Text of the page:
Classical energy of the system is obtained from Hamiltonian (1) in the following form:With substitution of this relation into (2), magnetic susceptibility is obtained:If used from relation (6), magnetic susceptibility is obtained in the following form:Magnetic susceptibility in different magnetic fields for the easy axis direction and the hard axis direction is obtained in the following form:If dipole and quadrupole excitations are considered, the plot of the numerical calculation of magnetic susceptibility is obtained as shown in Figure 3.

Figure 3: In this case, both dipole and quadrupole excitations are considered and magnetic susceptibility curve along easy axes and along hard axes .

As it is clear from Figure 3, similar to the previous section, in low magnetic field, if temperature increases, magnetic susceptibility increases too. But, because of the quadrupole excitation, this dependency is very dramatic. Also, with increasing magnetic field, magnetic susceptibility becomes less dependent and it approaches a constant value, but this is different from the case in which only dipole excitation was considered. In addition, like the previous results, both of these curves are similar for both magnetic fields along the easy and hard axes.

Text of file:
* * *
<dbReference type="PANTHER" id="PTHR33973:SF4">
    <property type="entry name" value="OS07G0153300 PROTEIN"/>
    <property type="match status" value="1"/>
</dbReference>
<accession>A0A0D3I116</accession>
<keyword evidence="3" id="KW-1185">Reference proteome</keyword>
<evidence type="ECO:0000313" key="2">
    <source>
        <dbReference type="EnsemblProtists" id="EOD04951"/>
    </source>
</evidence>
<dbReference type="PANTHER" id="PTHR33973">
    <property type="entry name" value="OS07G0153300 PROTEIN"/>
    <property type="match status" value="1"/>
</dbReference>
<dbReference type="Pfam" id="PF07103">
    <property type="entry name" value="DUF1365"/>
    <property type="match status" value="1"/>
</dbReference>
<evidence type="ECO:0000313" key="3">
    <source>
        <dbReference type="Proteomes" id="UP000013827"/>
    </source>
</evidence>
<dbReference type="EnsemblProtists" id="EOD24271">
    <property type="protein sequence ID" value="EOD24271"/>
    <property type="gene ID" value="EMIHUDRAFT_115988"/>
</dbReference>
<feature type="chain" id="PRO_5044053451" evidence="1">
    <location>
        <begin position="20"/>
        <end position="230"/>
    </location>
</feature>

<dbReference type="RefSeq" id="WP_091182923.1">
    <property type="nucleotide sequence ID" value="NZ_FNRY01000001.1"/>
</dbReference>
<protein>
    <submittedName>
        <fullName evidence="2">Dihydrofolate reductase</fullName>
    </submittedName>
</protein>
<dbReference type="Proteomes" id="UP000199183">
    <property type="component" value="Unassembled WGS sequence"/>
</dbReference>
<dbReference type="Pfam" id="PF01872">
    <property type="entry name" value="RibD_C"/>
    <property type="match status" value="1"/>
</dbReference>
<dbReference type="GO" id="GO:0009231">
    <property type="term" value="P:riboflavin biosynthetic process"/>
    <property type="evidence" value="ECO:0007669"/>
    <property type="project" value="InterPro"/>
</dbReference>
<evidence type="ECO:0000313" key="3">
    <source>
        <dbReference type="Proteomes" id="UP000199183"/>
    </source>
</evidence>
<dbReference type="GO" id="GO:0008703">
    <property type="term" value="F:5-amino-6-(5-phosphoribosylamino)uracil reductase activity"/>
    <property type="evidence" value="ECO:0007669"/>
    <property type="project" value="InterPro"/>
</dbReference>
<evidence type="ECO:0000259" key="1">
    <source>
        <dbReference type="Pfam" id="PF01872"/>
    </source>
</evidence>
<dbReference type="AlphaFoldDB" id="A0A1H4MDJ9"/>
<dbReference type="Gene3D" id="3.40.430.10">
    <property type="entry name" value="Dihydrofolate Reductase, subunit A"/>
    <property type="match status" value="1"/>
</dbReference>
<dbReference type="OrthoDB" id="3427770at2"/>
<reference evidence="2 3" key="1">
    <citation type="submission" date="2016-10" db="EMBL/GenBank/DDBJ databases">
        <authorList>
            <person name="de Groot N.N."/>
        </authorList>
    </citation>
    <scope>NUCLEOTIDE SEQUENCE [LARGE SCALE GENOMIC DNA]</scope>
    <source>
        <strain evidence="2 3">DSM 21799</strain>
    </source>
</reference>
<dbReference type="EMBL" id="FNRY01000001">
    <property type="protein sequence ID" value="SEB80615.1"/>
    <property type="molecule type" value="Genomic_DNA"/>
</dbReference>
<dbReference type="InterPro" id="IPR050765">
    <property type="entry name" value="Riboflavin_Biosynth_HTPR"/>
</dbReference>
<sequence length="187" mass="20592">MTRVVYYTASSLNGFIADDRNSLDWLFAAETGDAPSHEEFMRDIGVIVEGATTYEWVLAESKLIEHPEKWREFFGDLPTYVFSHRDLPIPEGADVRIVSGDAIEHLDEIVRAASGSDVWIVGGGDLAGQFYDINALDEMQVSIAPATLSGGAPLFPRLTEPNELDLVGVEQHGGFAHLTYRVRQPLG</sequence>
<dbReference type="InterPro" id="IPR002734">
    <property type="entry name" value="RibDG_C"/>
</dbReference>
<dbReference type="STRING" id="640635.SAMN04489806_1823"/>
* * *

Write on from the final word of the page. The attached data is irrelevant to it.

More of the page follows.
4. Conclusion

In this paper, we have discussed magnetic susceptibility dependence on temperatures in presence of different magnetic fields. If only dipole excitation in calculation is considered, for the magnetic susceptibility, Figure 2 is obtained. As we see, in low magnetic field and in low temperatures, this dependency is very clear. As temperature increases or magnetic field increases, magnetization almost becomes independent of temperatures and this is due to all magnetic dipoles that all of them along with the magnetic field (saturate magnetization).

If quadrupole excitation is added, Figure 3 is obtained. At low temperature, this dependency is very dramatic and this is because of the quadrupole excitations that have not been considered. As magnetic field increases, in comparison to the previous section, there are some dependencies due to quadrupole excitations.

Conflict of Interests

The author declares that there is no conflict of interests regarding the publication of this paper.